"They're not what we want—to the hut!" The Draik pirate pointed at the small hut yards away from them. All pirates followed his command, scuttling toward it in mere seconds. "Retrieve the book!"
The Krawk dropped Cassie onto a dry shrub and joined the other pirates in the hut. Instantly, Linny rushed to the Usul's side and watched for any incoming pirates. Pat ascended a few feet above ground and flew after Trina and the large crowd of mysterious pirates.
Inside, the pirates were throwing books across the room in every direction, carelessly and quickly. In addition to the mess they were making, a Lenny had toppled over the bookshelves and other antique furniture. Trina hid behind a pile of broken wooden planks from what seemed to have been a desk. Suddenly, she felt something brush against her fur. Behind her was s small stack of red, green, and brown books. Curiously, she snatched up the red book. A gold colored string was wrapped tightly around it, and the cover was thin and floppy. The pages didn't seem to be glued or sewed together securely.
Before she could take note of more observations, a pirate had caught sight of her. "There it is! Get her!"
Trina dived to the right just before the pirates leaped in her direction, and chaos ensued.
A Lenny had jumped right next to Trina and reached for the book. She hung on to the book with an extremely tight grip. Then the Draik pirate ran up, yanked the book over her head, and swung Trina by the doorway as if she was a piece of trash. She quickly got up on her feet and stumbled on top of a pile of fleeing pirates who had tripped over each other. The book fell by her feet. She reached for it, but the Draik had gotten there first. Effortlessly, he pushed her against a bookshelf. After a sharp sting in her back, Trina grabbed handfuls of books that had fallen to the ground and chucked them at the pirates, one by one. While they were distracted, she raced through the crowd and snatched the red book from the Draik's hand.
The Draik pirate frenetically spun around several times before picking up a small, dark red book below him. "I've got the book! Let's move!"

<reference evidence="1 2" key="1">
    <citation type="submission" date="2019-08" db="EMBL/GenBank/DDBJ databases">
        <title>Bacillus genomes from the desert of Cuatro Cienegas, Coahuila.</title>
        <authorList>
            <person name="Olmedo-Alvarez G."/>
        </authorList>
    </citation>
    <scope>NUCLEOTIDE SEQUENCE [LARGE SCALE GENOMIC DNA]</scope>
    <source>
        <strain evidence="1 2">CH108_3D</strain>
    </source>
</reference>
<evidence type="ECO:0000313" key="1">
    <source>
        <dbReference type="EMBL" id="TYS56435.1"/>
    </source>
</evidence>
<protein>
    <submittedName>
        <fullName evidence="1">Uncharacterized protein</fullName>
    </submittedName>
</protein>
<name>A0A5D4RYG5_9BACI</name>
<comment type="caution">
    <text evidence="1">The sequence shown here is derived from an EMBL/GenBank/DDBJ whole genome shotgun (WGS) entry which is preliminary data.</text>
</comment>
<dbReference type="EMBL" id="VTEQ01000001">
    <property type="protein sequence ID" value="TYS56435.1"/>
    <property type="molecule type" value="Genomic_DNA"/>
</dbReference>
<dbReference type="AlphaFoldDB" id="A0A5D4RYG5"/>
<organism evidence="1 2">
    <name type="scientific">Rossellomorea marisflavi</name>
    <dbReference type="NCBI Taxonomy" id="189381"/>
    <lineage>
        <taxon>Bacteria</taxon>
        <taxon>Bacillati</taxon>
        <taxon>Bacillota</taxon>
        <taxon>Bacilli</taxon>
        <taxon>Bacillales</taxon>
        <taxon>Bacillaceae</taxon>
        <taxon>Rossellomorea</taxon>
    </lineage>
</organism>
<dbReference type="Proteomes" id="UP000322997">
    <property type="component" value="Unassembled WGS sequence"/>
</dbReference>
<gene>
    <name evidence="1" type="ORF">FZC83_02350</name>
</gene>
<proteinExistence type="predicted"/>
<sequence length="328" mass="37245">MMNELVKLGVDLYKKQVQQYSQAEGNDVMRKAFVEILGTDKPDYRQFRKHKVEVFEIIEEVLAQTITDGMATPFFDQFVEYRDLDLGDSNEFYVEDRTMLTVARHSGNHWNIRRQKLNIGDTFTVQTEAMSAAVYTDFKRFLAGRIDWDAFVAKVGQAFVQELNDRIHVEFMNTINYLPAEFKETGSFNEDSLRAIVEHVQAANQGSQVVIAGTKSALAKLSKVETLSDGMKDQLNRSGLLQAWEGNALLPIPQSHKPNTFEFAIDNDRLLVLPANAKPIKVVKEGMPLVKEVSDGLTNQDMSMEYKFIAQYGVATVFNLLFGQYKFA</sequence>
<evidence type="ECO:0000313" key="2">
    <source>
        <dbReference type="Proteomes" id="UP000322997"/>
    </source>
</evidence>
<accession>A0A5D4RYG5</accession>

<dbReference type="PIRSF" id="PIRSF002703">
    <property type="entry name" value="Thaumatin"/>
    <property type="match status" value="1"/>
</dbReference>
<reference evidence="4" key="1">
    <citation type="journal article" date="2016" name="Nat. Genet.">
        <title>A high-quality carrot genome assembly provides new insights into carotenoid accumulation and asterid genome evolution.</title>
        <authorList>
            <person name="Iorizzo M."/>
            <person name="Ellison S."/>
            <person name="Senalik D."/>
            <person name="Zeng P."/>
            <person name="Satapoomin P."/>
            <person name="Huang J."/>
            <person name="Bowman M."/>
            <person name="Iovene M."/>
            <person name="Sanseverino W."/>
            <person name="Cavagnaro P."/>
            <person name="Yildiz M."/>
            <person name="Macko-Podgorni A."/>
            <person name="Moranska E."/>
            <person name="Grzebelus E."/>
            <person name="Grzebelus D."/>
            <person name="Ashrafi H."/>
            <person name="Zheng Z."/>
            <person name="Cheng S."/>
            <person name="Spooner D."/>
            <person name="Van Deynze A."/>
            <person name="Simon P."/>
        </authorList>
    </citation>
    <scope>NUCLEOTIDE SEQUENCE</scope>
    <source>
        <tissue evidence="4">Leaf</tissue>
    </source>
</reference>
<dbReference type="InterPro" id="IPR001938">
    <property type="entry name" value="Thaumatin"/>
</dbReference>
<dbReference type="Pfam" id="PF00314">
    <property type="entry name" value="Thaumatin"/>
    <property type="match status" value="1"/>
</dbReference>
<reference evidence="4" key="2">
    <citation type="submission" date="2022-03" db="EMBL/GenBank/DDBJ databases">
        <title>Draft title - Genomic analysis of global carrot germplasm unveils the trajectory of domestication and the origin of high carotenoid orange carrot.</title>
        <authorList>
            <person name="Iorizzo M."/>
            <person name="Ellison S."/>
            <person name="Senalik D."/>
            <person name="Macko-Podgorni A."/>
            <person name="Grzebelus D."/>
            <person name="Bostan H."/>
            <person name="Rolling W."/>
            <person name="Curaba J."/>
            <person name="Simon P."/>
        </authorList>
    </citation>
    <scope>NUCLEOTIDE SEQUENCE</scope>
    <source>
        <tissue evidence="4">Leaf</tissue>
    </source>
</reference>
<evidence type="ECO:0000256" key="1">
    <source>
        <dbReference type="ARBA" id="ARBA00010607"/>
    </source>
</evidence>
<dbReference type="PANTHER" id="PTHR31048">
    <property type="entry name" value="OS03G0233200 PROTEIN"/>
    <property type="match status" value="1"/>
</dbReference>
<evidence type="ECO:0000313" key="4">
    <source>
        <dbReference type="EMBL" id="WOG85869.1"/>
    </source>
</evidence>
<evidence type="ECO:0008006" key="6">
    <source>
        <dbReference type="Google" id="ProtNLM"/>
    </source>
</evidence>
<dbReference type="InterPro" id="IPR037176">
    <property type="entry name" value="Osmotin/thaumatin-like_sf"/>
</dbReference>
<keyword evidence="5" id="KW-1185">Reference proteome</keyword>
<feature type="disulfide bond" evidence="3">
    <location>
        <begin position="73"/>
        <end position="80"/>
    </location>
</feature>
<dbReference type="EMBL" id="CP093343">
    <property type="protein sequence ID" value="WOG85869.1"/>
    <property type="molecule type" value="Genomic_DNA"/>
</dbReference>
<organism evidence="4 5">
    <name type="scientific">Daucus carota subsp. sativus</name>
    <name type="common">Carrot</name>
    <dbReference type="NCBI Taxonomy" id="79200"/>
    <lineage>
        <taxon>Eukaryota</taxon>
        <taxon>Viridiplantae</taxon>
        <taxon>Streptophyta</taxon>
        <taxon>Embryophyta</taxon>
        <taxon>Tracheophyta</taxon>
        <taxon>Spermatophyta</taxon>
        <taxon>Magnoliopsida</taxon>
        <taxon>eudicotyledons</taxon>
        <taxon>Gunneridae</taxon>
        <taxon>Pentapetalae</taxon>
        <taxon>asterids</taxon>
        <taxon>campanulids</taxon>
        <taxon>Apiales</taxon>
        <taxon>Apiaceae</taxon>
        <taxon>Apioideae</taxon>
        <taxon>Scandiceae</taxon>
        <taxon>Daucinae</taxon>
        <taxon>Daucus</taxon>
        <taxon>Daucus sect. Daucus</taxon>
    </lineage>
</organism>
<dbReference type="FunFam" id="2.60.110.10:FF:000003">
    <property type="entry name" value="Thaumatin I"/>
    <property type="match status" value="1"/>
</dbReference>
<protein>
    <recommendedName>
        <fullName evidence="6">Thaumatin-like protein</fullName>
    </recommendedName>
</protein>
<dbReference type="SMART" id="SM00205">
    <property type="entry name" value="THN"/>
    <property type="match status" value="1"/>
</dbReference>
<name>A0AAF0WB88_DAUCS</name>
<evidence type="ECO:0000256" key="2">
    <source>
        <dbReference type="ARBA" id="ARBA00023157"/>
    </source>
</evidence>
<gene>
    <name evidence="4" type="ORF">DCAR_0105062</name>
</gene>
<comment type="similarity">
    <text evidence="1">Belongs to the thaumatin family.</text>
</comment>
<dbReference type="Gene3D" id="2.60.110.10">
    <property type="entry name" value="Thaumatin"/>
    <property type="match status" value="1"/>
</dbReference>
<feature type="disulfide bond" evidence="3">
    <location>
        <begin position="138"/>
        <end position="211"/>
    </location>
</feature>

Smirking, Trina fled through the doorway and out into the darker part of the forest. From behind a tree she watched the pirates ditch the scene. Minutes passed, and only one was left. A pirate Tonu halted in his tracks and faced the rummaged hut. His wicked yellow smile widened as he pulled his hood back. Before she could make a move, the pirate revealed a brown wrapped ball from his cloak, about the size of his palm, and threw it at the hut. A small explosion followed and the library started to burn in bright, orange flames.
The green Usul rushed to the Wocky after she heard the explosion. "Trina!"
Trina tossed the book into Cassie's arms and headed toward the flaming hut, determined to save as many books as possible.
"Trina, come back!" Cassie screamed in horror, but it was too late. The flames flickered inches and inches higher every moment.
The tiny library was nearly consumed by the orange enemy by the time Trina entered. She scurried through the destroyed shelves, grabbing every book she could attain that was safe to grab. The flames were spreading quickly and the rising clouds of grey smoke told her she had to flee. The exit was within her reach until she noticed a green book on the other side of the room that wasn't already in flames. The larger flames weren't heading in that direction at the moment so she decided to take the risk.
Dumping the book atop of the stack of books she had in her arms, she rushed to the doorway, her heart racing. She did not look behind her, but she could hear the crackling of the flames creeping up to her, longing to take licks at her fur. Once outside, she heard the cackling of the flames from the bookshelf.
Trina leaned against the nearest tree and sighed in relief, clutching her heart. Amid a fit of coughing, she gasped for air as her three friends rushed to her assistance.
"Are you okay?!" they screamed.
"Yeah, I hope so," she responded, nodding slightly as if she was in too much pain to move.
"I'm... never doing that ever again... and that's for sure..."
In unison, they all shifted their eyes to the fire. Strangely, the flames had completely ceased. What was once a library was merely a pile of black rubble. No books were spared and no walls stood. A burnt, unpleasant odor loomed around their noses as they stared in silence. The way the fire started and ended was so mysterious, it couldn't be real. A normal person would think that there was some logical explanation for it, but Trina was darn sure she didn't fit under that "normal" category. So for some reason that she couldn't make sense of, Trina felt that it was magic.